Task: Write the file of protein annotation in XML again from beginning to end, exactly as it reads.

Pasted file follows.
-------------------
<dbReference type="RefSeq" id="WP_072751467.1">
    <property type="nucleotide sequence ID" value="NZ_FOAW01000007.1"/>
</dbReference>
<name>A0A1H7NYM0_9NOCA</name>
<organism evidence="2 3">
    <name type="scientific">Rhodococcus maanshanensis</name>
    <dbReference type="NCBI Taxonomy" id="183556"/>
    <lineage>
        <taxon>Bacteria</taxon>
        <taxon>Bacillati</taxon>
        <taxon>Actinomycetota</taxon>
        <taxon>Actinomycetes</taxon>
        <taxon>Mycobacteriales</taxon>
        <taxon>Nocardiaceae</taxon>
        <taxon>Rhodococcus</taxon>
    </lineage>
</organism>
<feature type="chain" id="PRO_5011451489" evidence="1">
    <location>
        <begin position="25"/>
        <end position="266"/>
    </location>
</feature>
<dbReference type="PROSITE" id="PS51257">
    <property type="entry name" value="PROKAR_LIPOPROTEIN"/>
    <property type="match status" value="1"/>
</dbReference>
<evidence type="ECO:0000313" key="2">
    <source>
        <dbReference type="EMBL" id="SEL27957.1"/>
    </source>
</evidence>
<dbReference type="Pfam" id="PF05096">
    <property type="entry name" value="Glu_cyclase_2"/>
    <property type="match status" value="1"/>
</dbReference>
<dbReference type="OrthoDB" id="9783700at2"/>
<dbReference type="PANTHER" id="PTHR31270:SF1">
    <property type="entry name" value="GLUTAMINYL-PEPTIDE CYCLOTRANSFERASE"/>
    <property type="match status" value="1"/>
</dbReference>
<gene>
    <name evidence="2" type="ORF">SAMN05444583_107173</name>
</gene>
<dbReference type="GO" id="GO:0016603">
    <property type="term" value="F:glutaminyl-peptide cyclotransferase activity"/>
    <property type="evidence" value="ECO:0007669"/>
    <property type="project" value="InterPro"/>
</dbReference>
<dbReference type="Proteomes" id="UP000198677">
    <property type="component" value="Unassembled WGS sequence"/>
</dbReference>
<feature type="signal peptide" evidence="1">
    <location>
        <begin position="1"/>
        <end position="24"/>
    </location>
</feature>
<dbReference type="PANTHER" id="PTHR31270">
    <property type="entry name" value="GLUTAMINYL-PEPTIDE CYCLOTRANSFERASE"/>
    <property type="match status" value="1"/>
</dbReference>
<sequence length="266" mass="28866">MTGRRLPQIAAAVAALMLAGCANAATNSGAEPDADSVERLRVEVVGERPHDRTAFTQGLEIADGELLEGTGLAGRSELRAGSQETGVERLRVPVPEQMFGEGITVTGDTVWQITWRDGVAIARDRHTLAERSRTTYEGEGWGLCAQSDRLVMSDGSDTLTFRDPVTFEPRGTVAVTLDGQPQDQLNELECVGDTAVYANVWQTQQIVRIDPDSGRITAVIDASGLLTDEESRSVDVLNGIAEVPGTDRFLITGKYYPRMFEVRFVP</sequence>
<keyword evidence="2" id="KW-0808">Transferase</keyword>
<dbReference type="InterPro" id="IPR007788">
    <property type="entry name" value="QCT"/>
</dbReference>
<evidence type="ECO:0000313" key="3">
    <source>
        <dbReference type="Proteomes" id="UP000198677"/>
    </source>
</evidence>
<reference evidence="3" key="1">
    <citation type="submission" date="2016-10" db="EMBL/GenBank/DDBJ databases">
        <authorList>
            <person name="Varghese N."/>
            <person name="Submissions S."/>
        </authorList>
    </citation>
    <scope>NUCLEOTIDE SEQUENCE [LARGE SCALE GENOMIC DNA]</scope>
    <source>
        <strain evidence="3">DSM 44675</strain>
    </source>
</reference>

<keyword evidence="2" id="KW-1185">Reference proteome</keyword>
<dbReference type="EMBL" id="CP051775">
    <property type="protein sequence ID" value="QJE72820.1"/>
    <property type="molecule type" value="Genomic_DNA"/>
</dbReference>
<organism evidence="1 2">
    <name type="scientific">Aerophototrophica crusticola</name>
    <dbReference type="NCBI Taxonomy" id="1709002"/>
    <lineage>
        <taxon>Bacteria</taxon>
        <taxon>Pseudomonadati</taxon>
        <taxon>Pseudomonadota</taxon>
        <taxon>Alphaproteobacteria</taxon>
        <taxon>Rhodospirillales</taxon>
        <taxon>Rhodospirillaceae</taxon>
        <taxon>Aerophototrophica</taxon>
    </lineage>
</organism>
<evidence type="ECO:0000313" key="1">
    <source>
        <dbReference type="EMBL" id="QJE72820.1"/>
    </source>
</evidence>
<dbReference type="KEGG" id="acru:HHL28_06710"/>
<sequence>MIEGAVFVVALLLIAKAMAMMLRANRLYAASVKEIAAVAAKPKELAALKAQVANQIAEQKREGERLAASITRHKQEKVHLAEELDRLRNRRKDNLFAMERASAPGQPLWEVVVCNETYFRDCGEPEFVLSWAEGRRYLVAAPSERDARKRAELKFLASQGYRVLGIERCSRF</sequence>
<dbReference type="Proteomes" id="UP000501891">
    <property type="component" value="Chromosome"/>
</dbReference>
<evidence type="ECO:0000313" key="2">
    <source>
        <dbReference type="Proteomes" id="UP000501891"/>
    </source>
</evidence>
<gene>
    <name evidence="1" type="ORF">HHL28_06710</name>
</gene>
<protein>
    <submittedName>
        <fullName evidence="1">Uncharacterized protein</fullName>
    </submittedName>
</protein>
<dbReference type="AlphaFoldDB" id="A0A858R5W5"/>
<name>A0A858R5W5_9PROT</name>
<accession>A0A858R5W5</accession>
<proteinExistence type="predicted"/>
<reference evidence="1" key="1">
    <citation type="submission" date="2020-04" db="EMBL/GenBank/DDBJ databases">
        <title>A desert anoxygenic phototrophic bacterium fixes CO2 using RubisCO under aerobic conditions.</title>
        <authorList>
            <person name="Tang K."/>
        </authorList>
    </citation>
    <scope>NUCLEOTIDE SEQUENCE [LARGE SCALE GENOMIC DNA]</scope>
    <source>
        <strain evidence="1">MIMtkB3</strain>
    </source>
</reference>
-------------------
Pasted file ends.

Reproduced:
<dbReference type="RefSeq" id="WP_072751467.1">
    <property type="nucleotide sequence ID" value="NZ_FOAW01000007.1"/>
</dbReference>
<name>A0A1H7NYM0_9NOCA</name>
<organism evidence="2 3">
    <name type="scientific">Rhodococcus maanshanensis</name>
    <dbReference type="NCBI Taxonomy" id="183556"/>
    <lineage>
        <taxon>Bacteria</taxon>
        <taxon>Bacillati</taxon>
        <taxon>Actinomycetota</taxon>
        <taxon>Actinomycetes</taxon>
        <taxon>Mycobacteriales</taxon>
        <taxon>Nocardiaceae</taxon>
        <taxon>Rhodococcus</taxon>
    </lineage>
</organism>
<feature type="chain" id="PRO_5011451489" evidence="1">
    <location>
        <begin position="25"/>
        <end position="266"/>
    </location>
</feature>
<dbReference type="PROSITE" id="PS51257">
    <property type="entry name" value="PROKAR_LIPOPROTEIN"/>
    <property type="match status" value="1"/>
</dbReference>
<evidence type="ECO:0000313" key="2">
    <source>
        <dbReference type="EMBL" id="SEL27957.1"/>
    </source>
</evidence>
<dbReference type="Pfam" id="PF05096">
    <property type="entry name" value="Glu_cyclase_2"/>
    <property type="match status" value="1"/>
</dbReference>
<dbReference type="OrthoDB" id="9783700at2"/>
<dbReference type="PANTHER" id="PTHR31270:SF1">
    <property type="entry name" value="GLUTAMINYL-PEPTIDE CYCLOTRANSFERASE"/>
    <property type="match status" value="1"/>
</dbReference>
<gene>
    <name evidence="2" type="ORF">SAMN05444583_107173</name>
</gene>
<dbReference type="GO" id="GO:0016603">
    <property type="term" value="F:glutaminyl-peptide cyclotransferase activity"/>
    <property type="evidence" value="ECO:0007669"/>
    <property type="project" value="InterPro"/>
</dbReference>
<dbReference type="Proteomes" id="UP000198677">
    <property type="component" value="Unassembled WGS sequence"/>
</dbReference>
<feature type="signal peptide" evidence="1">
    <location>
        <begin position="1"/>
        <end position="24"/>
    </location>
</feature>
<dbReference type="PANTHER" id="PTHR31270">
    <property type="entry name" value="GLUTAMINYL-PEPTIDE CYCLOTRANSFERASE"/>
    <property type="match status" value="1"/>
</dbReference>
<sequence length="266" mass="28866">MTGRRLPQIAAAVAALMLAGCANAATNSGAEPDADSVERLRVEVVGERPHDRTAFTQGLEIADGELLEGTGLAGRSELRAGSQETGVERLRVPVPEQMFGEGITVTGDTVWQITWRDGVAIARDRHTLAERSRTTYEGEGWGLCAQSDRLVMSDGSDTLTFRDPVTFEPRGTVAVTLDGQPQDQLNELECVGDTAVYANVWQTQQIVRIDPDSGRITAVIDASGLLTDEESRSVDVLNGIAEVPGTDRFLITGKYYPRMFEVRFVP</sequence>
<keyword evidence="2" id="KW-0808">Transferase</keyword>
<dbReference type="InterPro" id="IPR007788">
    <property type="entry name" value="QCT"/>
</dbReference>
<evidence type="ECO:0000313" key="3">
    <source>
        <dbReference type="Proteomes" id="UP000198677"/>
    </source>
</evidence>
<reference evidence="3" key="1">
    <citation type="submission" date="2016-10" db="EMBL/GenBank/DDBJ databases">
        <authorList>
            <person name="Varghese N."/>
            <person name="Submissions S."/>
        </authorList>
    </citation>
    <scope>NUCLEOTIDE SEQUENCE [LARGE SCALE GENOMIC DNA]</scope>
    <source>
        <strain evidence="3">DSM 44675</strain>
    </source>
</reference>

<keyword evidence="2" id="KW-1185">Reference proteome</keyword>
<dbReference type="EMBL" id="CP051775">
    <property type="protein sequence ID" value="QJE72820.1"/>
    <property type="molecule type" value="Genomic_DNA"/>
</dbReference>
<organism evidence="1 2">
    <name type="scientific">Aerophototrophica crusticola</name>
    <dbReference type="NCBI Taxonomy" id="1709002"/>
    <lineage>
        <taxon>Bacteria</taxon>
        <taxon>Pseudomonadati</taxon>
        <taxon>Pseudomonadota</taxon>
        <taxon>Alphaproteobacteria</taxon>
        <taxon>Rhodospirillales</taxon>
        <taxon>Rhodospirillaceae</taxon>
        <taxon>Aerophototrophica</taxon>
    </lineage>
</organism>
<evidence type="ECO:0000313" key="1">
    <source>
        <dbReference type="EMBL" id="QJE72820.1"/>
    </source>
</evidence>
<dbReference type="KEGG" id="acru:HHL28_06710"/>
<sequence>MIEGAVFVVALLLIAKAMAMMLRANRLYAASVKEIAAVAAKPKELAALKAQVANQIAEQKREGERLAASITRHKQEKVHLAEELDRLRNRRKDNLFAMERASAPGQPLWEVVVCNETYFRDCGEPEFVLSWAEGRRYLVAAPSERDARKRAELKFLASQGYRVLGIERCSRF</sequence>
<dbReference type="Proteomes" id="UP000501891">
    <property type="component" value="Chromosome"/>
</dbReference>
<evidence type="ECO:0000313" key="2">
    <source>
        <dbReference type="Proteomes" id="UP000501891"/>
    </source>
</evidence>
<gene>
    <name evidence="1" type="ORF">HHL28_06710</name>
</gene>
<protein>
    <submittedName>
        <fullName evidence="1">Uncharacterized protein</fullName>
    </submittedName>
</protein>
<dbReference type="AlphaFoldDB" id="A0A858R5W5"/>
<name>A0A858R5W5_9PROT</name>
<accession>A0A858R5W5</accession>
<proteinExistence type="predicted"/>
<reference evidence="1" key="1">
    <citation type="submission" date="2020-04" db="EMBL/GenBank/DDBJ databases">
        <title>A desert anoxygenic phototrophic bacterium fixes CO2 using RubisCO under aerobic conditions.</title>
        <authorList>
            <person name="Tang K."/>
        </authorList>
    </citation>
    <scope>NUCLEOTIDE SEQUENCE [LARGE SCALE GENOMIC DNA]</scope>
    <source>
        <strain evidence="1">MIMtkB3</strain>
    </source>
</reference>